Taking charge of your retirement with a personal pension plan

March 10, 2016

Many of us dream of the day we can retire, but saving money for it can be tricky. Could you be doing more to build your retirement nest egg faster? Here's some advice.

Taking charge of your retirement with a personal pension plan

Many Canadians have a hard time saving enough for retirement. That can be even trickier for those who are self-employed or own a business because they don’t have a set pension plan. For those professionals, a Personal Pension Plan may be a useful option.

How does a personal pension plan work?

A Personal Pension Plan is a registered retirement fund available in Canada.

  • It combines a defined benefit plan, a defined contribution plan, and an additional voluntary contribution sub account.
  • What's more, it gives the member complete control over how much money goes in every month, so you have more planning opportunities than you’d have under a set plan.
  • Plan members can switch each year between defined benefit and defined contribution accrual – depending on their needs at any given time – and be involved in the investment decisions.
  • If you’d rather not be involved, you can allow your money manager make those calls for you.

Who is it right for?

Personal Pension Plans are designed for business owners and incorporated professionals, such as doctors or lawyers.

  • Someone who is self-employed but not incorporated wouldn’t be eligible.
  • This type of pension plan isn’t ideal for someone who needs cash immediately, since under pension laws the money you deposit into a Personal Pension Plan can’t be accessed until you turn 55.

Tax advantages

You can make bigger contributions to a Personal Pension Plan than you could under a Registered Retirement Savings Plan, which can help you save more for retirement and also compound tax-deferred income.

  • You also get more deductions than under a regular RRSP, with options like being able to buy back past service and claim an additional tax contribution, or deducting all investment management fees.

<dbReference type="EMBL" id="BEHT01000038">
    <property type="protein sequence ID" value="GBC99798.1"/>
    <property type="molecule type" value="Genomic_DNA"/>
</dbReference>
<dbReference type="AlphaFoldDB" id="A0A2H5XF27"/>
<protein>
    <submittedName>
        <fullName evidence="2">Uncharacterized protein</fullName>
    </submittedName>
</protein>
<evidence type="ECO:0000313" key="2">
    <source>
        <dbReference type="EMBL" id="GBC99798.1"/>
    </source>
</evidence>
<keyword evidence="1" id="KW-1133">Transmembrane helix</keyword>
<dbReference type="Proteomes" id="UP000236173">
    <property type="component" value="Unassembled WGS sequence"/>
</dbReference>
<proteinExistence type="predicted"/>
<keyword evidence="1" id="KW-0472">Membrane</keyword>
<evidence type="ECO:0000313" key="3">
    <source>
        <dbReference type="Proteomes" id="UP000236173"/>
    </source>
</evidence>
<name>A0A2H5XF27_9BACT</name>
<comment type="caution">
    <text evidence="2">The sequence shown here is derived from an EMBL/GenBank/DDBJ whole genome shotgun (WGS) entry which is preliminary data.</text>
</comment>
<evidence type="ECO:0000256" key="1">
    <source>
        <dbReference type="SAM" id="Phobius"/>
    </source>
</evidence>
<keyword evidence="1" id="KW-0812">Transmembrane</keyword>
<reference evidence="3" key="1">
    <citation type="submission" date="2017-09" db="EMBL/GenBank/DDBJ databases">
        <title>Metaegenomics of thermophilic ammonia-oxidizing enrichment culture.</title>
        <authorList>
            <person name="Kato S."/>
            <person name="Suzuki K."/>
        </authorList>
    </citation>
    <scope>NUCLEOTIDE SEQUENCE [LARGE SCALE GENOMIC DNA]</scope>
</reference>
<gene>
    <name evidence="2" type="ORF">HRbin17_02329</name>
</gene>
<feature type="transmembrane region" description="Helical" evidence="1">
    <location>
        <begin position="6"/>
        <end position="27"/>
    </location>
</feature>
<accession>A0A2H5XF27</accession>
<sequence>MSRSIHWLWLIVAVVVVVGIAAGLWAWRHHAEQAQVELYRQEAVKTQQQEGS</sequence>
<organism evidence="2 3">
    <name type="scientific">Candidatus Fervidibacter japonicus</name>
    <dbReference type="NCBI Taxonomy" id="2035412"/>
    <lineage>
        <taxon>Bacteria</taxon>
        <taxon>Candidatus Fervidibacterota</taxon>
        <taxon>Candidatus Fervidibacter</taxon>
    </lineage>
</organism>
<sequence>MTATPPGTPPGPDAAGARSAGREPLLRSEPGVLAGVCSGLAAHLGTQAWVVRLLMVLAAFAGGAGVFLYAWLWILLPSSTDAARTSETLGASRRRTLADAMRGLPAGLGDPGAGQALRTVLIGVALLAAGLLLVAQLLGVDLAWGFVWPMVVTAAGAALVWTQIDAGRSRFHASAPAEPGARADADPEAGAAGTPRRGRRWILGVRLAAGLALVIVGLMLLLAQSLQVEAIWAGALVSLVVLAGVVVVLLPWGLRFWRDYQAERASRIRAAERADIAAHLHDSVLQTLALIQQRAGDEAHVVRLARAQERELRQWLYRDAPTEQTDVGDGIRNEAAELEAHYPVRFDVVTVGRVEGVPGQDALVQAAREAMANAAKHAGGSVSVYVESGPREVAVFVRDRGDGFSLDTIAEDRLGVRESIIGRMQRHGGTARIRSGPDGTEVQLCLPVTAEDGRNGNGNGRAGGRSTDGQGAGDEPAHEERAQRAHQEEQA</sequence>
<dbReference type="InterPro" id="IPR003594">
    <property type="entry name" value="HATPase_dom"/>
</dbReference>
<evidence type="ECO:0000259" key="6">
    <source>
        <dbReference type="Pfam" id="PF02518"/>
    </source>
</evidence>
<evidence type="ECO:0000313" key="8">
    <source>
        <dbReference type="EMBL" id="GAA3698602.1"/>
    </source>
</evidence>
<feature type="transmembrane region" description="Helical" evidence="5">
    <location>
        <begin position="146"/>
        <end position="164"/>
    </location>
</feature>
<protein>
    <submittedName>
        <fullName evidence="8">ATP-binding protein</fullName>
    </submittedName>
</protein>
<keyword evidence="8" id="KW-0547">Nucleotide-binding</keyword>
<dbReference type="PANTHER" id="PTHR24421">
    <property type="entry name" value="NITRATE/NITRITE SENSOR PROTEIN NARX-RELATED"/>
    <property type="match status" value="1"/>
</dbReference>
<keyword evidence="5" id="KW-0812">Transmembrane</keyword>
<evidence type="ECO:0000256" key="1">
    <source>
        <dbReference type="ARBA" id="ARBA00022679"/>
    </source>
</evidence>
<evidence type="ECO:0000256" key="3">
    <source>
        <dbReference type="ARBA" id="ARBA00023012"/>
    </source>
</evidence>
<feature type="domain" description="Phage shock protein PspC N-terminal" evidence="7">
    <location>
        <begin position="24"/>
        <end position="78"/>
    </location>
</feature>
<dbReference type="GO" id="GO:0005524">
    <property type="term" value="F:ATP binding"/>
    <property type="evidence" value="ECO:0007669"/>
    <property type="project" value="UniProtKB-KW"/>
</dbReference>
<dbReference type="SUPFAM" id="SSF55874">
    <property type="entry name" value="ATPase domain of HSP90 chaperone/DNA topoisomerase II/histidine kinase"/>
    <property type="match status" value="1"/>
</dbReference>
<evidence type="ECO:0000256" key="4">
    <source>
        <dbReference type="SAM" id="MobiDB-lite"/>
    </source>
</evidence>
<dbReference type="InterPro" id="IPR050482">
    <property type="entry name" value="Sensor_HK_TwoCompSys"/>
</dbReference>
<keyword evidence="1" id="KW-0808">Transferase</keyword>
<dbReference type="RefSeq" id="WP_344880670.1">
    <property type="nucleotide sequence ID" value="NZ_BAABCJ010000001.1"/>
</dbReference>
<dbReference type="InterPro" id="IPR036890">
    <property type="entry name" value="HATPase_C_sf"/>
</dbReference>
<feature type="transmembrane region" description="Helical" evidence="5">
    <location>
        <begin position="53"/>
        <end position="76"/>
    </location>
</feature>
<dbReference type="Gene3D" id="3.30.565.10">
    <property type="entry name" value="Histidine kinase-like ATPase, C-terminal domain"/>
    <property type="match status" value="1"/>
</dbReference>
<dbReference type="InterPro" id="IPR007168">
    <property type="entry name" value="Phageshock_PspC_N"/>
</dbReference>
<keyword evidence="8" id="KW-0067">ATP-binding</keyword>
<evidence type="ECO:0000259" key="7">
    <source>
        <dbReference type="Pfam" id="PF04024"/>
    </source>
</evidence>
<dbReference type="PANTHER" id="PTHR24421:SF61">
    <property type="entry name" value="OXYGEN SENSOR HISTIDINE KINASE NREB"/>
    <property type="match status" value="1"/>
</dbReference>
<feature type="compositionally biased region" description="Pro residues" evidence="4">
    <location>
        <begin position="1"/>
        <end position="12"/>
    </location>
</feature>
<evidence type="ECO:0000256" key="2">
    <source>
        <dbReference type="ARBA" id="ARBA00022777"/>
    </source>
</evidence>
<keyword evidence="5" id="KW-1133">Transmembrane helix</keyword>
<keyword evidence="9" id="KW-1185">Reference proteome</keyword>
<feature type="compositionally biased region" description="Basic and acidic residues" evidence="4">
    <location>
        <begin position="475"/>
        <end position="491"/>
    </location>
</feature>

You would typically pay a financial advisor a fee to manage a Personal Pension Plan, much like you would for them to manage an RRSP.

  • In Canada, the company administering the plan would also claim an administration fee, which is tax deductible and fixed as a percentage of assets.

Deciding if a personal pension plan is right for you

Personal Pension Plans can be an attractive alternative for incorporated professionals looking to save while easing some of their tax burden. Anyone wishing to make use of this investment vehicle should be aware of the rules and make sure they make sense for them.

Smart Tip provided by The Financial Pipeline. Founded in 1996 by a group of portfolio managers, The Financial Pipeline is dedicated to providing financial knowledge and education to anyone and everyone with even a passing interest in finance. Our motto, “Financial Information For the Rest of Us,” speaks for itself.

The material on this website is provided for entertainment, informational and educational purposes only and should never act as a substitute to the advice of an applicable professional. Use of this website is subject to our terms of use and privacy policy.
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